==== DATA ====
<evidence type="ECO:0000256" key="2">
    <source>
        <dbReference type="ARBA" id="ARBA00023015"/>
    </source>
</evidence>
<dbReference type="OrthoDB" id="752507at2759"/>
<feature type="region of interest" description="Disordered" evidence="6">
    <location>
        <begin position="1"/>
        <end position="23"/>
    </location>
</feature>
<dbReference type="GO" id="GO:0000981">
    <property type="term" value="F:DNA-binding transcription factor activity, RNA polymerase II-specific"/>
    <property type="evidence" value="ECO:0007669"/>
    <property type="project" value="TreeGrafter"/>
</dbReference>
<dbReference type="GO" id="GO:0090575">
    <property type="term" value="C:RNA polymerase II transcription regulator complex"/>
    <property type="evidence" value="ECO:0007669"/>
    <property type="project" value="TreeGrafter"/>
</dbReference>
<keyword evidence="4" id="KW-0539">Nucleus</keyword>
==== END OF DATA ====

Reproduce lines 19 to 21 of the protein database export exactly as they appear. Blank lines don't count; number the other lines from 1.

    <property type="term" value="C:RNA polymerase II transcription regulator complex"/>
    <property type="evidence" value="ECO:0007669"/>
    <property type="project" value="TreeGrafter"/>